What can I do with mathematics?

Simulating Galaxies

Galaxies can be more than 100,000 light years across, consisting of hundreds of billions of celestial bodies, and with a mass more than a trillion times that of our sun. Modeling such huge, complex systems, in which many of the stars have chaotic orbits, requires new computational techniques.Advances in the speed and memory of computers have improved models, as has parallel computing, but advances in algorithms—the way the mathematics of a problem is converted into steps a computer can perform—are indispensable in developing accurate galaxy models.

The complexity of simulating the behavior of a galaxy is not limited to the galaxy itself. Since a galaxy is usually part of a cluster or supercluster of galaxies, the external forces exerted by these larger agglomerations on the galaxy must also be accounted for.Thus, models must be accurate across many scales of distance. Instead of numerically solving the equations of the model uniformly across all sectors, researchers employ multi-scale algorithms that do more calculations in sectors determined to be more significant.This kind of technique uses computing power more efficiently, giving us a glimpse of the underlying structure of the universe.

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While the main motivation to choose math as a major should stem from a combination of keen interest and high ability in math, students are naturally concerned about the opportunities available to a mathematics major or a mathematics teaching major after graduation. At this time, the math major appears to be in a better position than many other majors for employment in business, industry, government agencies, and teaching. The prospects are also good for well-qualified students to obtain support for graduate studies in either mathematics or mathematics education. Also a major in mathematics is excellent preparation for further study in many other fields.

In order to help you clarify your thoughts on what you want to get out of your collegiate experience as a math major, here are some questions to ask yourself:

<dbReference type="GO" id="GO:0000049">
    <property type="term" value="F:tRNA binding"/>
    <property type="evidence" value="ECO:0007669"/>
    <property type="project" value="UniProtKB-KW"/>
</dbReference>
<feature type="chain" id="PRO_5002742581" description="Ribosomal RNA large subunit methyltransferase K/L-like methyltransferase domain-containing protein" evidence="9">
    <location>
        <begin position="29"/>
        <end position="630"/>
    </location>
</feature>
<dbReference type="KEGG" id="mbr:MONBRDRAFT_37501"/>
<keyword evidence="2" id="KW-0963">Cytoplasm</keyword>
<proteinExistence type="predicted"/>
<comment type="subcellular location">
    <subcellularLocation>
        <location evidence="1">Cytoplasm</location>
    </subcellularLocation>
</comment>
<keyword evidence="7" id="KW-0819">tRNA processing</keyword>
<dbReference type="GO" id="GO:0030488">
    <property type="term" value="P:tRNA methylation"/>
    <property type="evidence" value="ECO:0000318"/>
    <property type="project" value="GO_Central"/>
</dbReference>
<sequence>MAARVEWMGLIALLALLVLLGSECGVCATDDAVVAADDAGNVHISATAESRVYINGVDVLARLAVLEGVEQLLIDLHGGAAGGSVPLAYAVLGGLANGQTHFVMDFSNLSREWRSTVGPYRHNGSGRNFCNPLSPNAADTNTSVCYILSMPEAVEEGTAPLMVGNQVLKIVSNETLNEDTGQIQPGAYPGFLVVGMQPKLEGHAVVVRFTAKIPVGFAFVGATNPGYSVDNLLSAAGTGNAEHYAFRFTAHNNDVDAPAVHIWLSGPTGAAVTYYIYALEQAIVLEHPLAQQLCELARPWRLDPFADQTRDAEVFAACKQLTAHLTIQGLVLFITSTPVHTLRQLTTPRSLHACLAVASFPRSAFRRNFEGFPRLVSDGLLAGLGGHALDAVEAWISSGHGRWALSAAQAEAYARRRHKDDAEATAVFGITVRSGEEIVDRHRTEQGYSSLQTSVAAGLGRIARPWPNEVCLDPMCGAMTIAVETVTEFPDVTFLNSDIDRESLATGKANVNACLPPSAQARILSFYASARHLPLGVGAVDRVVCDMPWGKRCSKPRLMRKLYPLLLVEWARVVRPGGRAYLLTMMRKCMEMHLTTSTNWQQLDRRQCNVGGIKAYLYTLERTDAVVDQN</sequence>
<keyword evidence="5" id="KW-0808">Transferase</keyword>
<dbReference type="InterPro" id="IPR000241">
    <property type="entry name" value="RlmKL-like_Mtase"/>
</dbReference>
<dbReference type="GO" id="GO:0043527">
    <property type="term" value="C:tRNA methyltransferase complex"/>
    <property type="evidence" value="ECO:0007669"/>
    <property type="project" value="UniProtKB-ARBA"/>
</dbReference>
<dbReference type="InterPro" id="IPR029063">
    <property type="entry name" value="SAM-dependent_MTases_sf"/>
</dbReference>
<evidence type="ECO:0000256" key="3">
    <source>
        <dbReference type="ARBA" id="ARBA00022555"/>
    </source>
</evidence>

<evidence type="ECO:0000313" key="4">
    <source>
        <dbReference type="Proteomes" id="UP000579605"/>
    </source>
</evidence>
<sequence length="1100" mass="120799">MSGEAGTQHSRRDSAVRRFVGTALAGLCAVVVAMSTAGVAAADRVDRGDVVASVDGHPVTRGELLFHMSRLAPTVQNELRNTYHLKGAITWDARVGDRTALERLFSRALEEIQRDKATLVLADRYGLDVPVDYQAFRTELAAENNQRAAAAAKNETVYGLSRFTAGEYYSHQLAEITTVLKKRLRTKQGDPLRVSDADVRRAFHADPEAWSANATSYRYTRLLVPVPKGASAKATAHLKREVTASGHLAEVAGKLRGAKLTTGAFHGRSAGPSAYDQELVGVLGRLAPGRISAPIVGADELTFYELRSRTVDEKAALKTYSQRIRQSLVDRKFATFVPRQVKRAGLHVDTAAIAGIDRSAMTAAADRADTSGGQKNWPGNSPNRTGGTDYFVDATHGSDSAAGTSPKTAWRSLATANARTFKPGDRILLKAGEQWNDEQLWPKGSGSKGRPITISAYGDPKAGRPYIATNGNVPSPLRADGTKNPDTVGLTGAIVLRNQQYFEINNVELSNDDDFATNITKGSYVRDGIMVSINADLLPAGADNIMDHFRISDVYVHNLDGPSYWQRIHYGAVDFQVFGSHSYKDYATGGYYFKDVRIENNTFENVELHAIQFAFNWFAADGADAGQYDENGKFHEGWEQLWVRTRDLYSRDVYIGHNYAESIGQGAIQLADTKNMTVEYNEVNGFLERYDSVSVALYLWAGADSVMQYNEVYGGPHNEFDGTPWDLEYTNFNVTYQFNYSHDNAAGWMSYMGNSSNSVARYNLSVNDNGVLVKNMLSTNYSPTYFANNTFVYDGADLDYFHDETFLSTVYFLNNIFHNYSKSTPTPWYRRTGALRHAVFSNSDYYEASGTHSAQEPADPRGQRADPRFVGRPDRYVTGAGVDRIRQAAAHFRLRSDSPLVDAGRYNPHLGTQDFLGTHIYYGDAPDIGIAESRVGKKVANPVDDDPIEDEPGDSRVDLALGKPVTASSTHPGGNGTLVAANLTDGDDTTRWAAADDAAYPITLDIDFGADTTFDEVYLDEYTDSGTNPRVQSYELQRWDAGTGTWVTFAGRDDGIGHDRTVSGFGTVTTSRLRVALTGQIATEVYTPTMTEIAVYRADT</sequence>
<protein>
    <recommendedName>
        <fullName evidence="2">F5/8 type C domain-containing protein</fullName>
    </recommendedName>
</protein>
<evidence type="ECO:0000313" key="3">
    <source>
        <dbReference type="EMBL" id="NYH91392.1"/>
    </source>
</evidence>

• Why do I like mathematics? What is it about math that attracts me to majoring in mathematics?
  • What type of mathematics do I like? Do I like the computational aspect? The rigor and logic? The problem solving experience? The theoretical aspect? Which content areas interest me?
  • What do I want to do for a career? Do I want to teach, or do I want pursue other avenues? If you want to teach, then:
    • what age group(s) do you want to teach? PreK, 1-6, 6-9, 9-12, college?
    • do you want to teach just mathematics, or do you want to have the flexibility to teach other fields as well?
  • If you are not interested in a career in teaching, then: are you interested in a career in business, industry, government, nonprofits, other alternatives?
  • How much education do I want to complete? Bachelors, Masters, or Ph.D.? Do I want to enter the work force right after graduation with the option to pursue graduate work later?
  • What do I need to do in order to further my career prospects?
  • What should I be doing academically to further my goals? Should I pick up a minor in another area? Should I try to double major?
  • What extracurriculars should I become involved in to further my goals? For example, should I get involved with the math club? Should I participate in the MCM Modeling Competition?
  • What types of work experience should I try to get to further my goals? Should I consider volunteer work experiences such as tutoring? Should I consider internships?
  • What organizations should I become involved in? What conferences or meetings might it be helpful to attend?


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